09 September 2019
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We live in time, through time, trying to grab it or even ignore it. We can pretend, but it’s one of life’s fluidities that cannot be fully understood, manipulated or stopped. It is an ever-flowing continuum of living progress. It plays and taunts our reasoning. And Einstein’s ability to comprehend its physical qualities and workings are beyond my mind’s skills. Still, as summer begins its finale, time passes through me in visual dynamics. I almost, almost feel its cadence.
Every day a few more leaves scatter across the landscape to become blankets and compost for wintering gardens. Every day a few more annuals and perennials bare the unmistakable signature of spent flowers. As the warmth and markings of summer begin to recede, most living things embrace and prepare for the glorious days ahead as autumn approaches.
These changes begin to forecast inevitable moods of the winter season, moods that shift our perspective and inner emotions. That’s exactly why I strive to honor each stage on the seasonal continuum, seeing more clearly the majesty of every form of nature’s bountiful expression of life. To witness her ability through redefinition, dormancy and renewal is to be held captive to WHAT NATURE REPRESENTS.
At twilight this week the wildflower meadow in my upper garden was ablaze in small flashes of colors. They called for me to linger and enjoy how the light played with each annual and perennial. This dreamy eye catcher is an addition this year, and it has been a source of quiet calm and tranquility. It pulls me into its ability to produce continual splendor, even as rain has avoided our region for the last few weeks. I do not water this garden, leaving it to Mother Nature to tend to it needs. It has not been deterred.
As the sun sets in summer’s shadows, the flowers are given a reprieve from the day’s heat. And that allows them to bounce back if necessary. Still, the masses of seeds (about 5,000 and germination rate was high) that I scattered seem to be in the right location to live out their longevity and bring me dazzling moments of serenity during autumn and next spring.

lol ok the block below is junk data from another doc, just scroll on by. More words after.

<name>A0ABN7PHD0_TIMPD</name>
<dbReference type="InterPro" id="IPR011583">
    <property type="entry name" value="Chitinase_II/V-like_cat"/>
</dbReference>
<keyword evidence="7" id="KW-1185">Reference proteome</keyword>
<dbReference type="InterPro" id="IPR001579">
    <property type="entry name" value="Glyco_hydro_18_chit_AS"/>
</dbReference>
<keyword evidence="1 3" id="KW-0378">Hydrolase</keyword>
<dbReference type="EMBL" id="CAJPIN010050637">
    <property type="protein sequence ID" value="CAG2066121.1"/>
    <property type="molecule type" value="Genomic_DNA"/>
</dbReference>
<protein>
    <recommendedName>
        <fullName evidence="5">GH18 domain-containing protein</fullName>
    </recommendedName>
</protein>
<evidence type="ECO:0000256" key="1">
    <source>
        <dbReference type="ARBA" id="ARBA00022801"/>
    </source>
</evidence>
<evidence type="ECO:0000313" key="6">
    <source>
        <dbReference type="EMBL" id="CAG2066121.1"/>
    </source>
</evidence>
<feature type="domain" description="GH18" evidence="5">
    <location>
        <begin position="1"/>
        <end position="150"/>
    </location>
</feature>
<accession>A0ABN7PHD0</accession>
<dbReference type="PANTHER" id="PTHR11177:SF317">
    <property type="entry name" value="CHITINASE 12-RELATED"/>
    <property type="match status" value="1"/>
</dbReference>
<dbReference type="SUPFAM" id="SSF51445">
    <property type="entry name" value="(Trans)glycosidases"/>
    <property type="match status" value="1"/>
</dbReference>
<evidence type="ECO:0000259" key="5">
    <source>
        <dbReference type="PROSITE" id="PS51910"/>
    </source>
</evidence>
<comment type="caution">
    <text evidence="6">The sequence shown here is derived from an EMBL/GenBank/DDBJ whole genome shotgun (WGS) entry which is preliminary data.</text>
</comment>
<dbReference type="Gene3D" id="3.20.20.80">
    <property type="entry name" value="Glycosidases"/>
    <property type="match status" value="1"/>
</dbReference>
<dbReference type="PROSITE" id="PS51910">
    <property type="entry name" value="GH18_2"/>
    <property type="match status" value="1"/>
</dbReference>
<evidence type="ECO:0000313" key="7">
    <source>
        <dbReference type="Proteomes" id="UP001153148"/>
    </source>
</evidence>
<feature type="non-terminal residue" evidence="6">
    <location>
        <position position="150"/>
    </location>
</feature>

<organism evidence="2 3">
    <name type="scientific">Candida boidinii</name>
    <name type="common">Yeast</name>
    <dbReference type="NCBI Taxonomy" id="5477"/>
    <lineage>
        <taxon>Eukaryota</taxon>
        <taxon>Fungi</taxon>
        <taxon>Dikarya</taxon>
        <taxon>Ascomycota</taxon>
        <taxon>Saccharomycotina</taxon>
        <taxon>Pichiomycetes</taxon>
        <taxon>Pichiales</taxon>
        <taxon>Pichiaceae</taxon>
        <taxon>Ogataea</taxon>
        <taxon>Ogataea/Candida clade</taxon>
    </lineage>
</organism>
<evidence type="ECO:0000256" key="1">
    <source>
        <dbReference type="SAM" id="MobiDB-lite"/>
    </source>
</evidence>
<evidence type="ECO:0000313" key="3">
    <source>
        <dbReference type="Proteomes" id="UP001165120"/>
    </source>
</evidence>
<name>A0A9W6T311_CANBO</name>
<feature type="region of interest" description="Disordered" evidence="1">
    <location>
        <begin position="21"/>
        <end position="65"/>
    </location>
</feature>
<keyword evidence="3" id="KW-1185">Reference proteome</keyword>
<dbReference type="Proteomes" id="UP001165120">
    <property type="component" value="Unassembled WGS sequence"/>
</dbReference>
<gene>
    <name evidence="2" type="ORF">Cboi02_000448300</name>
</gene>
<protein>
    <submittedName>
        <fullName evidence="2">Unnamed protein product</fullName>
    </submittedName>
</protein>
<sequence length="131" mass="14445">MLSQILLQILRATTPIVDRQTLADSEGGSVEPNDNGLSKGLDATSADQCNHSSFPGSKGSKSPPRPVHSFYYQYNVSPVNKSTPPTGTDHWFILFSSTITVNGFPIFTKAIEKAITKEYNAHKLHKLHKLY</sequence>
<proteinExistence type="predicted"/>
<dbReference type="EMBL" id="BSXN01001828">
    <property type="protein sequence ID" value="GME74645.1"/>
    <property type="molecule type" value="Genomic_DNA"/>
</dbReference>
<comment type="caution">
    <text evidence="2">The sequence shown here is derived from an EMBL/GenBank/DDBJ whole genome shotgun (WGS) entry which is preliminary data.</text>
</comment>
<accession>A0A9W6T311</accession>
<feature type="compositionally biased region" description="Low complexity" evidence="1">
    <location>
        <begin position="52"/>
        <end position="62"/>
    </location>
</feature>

I am awaiting this month’s publication of Isabella Tree’s Wilding: Returning Nature to Our Farm (2019). Here’s a description from Amazon that gives you enough spice to understand my enthusiasm.
“An inspiring story about what happens when 3,500 acres of land, farmed for centuries, is left to return to the wild, and about the wilder, richer future a natural landscape can bring.
For years Charlie Burrell and his wife, Isabella Tree, farmed Knepp Castle Estate and struggled to turn a profit. By 2000, with the farm facing bankruptcy, they decided to try something radical. They would restore Knepp’s 3,500 acres to the wild. Using herds of free-roaming animals to mimic the actions of the megafauna of the past, they hoped to bring nature back to their depleted land. But what would the neighbors say, in the manicured countryside of modern England where a blade of grass out of place is considered an affront? In the face of considerable opposition the couple persisted with their experiment and soon witnessed an extraordinary change. New life flooded into Knepp, now a breeding hotspot for rare and threatened species like turtle doves, peregrine falcons, and purple emperor butterflies.”
Those who follow this blog you know that this story of nature’s reclamation is an example of what gives me a sense of optimism in the face of climate change: Each of us doing whatever moves us to live a sustainable life, one that takes little from the planet and gives back in order to restore its health and well being. And the story of Knepp fills me to the brim.